The PPM – What It Is and Why You Need One for Your Capital Raise

The PPM – What It Is and Why You Need One for Your Capital Raise

The key disclosure document in the private placement financing process is the offering circular or memorandum, often referred to as the “private placement memorandum” or “PPM”.

As a general rule, prospective investors use the PPM as a means for understanding the various strengths and weaknesses of the issuer, including the products and services offered by the issuer; the needs of the marketplace; the risks which may be posed by actual and potential competitors; the strategic plans of the issuer with respect to innovation, marketing and financing; and the overall business environment in which the issuer will be operating during the term of the investment.

In the case of a start-up venture, what passes for a PPM is often little more than a business plan at that point; however, the information collected to prepare the document can be used as a means for determining whether or not it is feasible to undertake the proposed business.

US & Non-US Form and Structure of PPM’s

In the US the form and structure of the PPM, while obviously subject to variation based on the type of offering and business model of the issuer, typically follows a standardized path beginning with a cover page that identifies:

  • The issuer
  • The security and the amount of the offering
  • The s series of securities law legends
  • A summary of the terms of the offering and an overview of the business of the issue
  • A comprehensive risk factors section
  • A description of the issuer’s business, information on the management team, financial information (including projections with material assumptions and a management’s discussion and analysis of previous results)
  • A detailed discussion of the securities being offered along with the overall capitalization of the issuer
  • Lastly, information on how to subscribe for the offering (which generally refers readers to a subscription package that includes an investor suitability and general information questionnaire to help the issuer understand if the subscriber is qualified to invest, signature pages to the investment documents and tax forms) and obtain additional information from the issuer.

PPM’s prepared by non-US issuers generally follow a similar format; however, there will be differences based on local regulations pertaining to the requirements for exemptions from registration under securities laws. In addition, issuers in countries that have adopted disclosure obligations for public companies in areas such as environmental risks will typically include such information in their PPM’s.

So Why Are PPM’s Necessary?

A fundamental question that is always asked is why is a PPM necessary when the offering is to be limited to wealthy and sophisticated investors with a long track record of evaluating businesses and related risks and the leverage to put issuers through extensive due diligence inquiries.

In almost all cases, as with offerings under Regulation D in the US, an exemption from registration will be available provided that investors can be verified as meeting the conditions for “accredited” status.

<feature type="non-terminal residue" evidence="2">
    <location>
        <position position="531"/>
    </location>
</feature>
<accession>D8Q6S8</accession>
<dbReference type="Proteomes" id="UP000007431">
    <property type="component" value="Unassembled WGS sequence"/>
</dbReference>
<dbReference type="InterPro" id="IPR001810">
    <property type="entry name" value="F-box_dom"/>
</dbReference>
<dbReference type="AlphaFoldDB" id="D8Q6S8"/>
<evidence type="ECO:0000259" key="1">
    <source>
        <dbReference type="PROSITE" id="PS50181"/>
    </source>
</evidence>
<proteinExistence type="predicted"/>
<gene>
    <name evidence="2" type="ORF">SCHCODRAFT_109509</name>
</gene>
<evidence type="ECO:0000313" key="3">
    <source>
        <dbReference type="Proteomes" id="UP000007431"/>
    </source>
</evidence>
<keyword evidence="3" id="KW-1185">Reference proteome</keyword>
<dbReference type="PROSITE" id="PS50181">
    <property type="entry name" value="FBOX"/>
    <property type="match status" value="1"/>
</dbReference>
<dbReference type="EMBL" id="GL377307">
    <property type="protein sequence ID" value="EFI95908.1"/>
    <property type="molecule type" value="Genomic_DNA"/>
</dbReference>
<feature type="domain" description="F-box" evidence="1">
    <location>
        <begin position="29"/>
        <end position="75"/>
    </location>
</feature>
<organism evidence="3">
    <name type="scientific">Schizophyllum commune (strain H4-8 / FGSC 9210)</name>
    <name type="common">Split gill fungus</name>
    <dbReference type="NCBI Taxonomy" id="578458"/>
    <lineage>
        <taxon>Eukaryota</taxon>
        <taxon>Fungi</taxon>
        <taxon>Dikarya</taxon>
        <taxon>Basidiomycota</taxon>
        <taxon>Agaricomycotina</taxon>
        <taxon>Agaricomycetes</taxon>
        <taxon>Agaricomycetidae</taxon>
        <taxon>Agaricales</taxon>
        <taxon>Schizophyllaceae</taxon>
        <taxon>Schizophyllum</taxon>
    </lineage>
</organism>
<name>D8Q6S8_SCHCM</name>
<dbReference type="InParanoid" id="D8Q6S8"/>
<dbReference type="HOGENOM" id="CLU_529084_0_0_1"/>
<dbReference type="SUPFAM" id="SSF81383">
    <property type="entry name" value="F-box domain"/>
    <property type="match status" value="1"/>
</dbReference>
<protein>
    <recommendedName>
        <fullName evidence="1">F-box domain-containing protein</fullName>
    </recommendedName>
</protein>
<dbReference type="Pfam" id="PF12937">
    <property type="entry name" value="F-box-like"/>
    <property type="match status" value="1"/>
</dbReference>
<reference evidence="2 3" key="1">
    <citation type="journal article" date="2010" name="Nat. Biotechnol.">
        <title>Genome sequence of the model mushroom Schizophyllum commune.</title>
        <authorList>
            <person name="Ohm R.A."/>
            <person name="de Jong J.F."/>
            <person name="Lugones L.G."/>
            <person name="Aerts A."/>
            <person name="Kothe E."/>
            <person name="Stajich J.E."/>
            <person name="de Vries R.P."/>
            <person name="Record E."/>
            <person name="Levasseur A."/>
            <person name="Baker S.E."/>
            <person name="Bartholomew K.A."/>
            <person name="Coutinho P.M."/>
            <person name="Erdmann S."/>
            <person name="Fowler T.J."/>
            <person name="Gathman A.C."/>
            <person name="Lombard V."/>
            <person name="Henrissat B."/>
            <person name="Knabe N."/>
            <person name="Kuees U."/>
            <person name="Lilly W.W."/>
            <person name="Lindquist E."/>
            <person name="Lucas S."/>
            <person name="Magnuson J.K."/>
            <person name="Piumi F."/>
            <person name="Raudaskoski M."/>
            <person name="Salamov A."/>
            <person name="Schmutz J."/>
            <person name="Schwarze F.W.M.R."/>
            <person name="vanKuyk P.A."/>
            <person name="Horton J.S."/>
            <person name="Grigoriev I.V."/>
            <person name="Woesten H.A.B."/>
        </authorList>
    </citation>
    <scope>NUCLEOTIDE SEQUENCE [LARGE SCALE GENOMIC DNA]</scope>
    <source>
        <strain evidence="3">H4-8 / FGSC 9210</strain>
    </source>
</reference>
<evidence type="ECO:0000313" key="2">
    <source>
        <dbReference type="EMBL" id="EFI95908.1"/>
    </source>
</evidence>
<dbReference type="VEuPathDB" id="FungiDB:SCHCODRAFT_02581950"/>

However, satisfaction of quantitative and qualitative requirements, such as those included in Regulation D, is not sufficient to assure protection against liabilities under anti-fraud regulations applicable to securities offerings which, in general, impose obligations on issuers to adequately disclose all material facts relating to the issuer’s business and the terms of the offering.

Other Important PPM Details

While such disclosures can and often made in oral presentations and interviews the PPM serves as a formal written record of an attempt by the issuer to comply and also provides the issuer with an opportunity to demonstrate a grasp of the marketplace and reassure investors about how potential risks will be addressed.

Another way to avoid the registration requirements of US securities laws is to rely on the Regulation A+ exemption, which actually allows issuers to expand the scope of offerees beyond accredited investors; however, Regulation A+ requires substantial disclosure comparable to a registration statement for a public offering and issues will certainly have to prepare an extensive PPM in order to rely on Regulation A+.

Related Article: Risk Factors in Your Offering Documents

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Alan Gutterman

Alan Gutterman has over three decades of experience as a partner and senior counsel with with internationally recognized firms, including Cooley, and Pettit & Martin, counseling small and large business enterprises in the areas of general corporate and securities matters, venture capital, mergers and acquisitions, international law and transactions, strategic business alliances, technology transfers and intellectual property, and has also held senior management positions with several technology-based businesses including service as the chief legal officer of a leading international distributor of IT products headquartered in Silicon Valley and as the chief operating officer of an emerging broadband media company.
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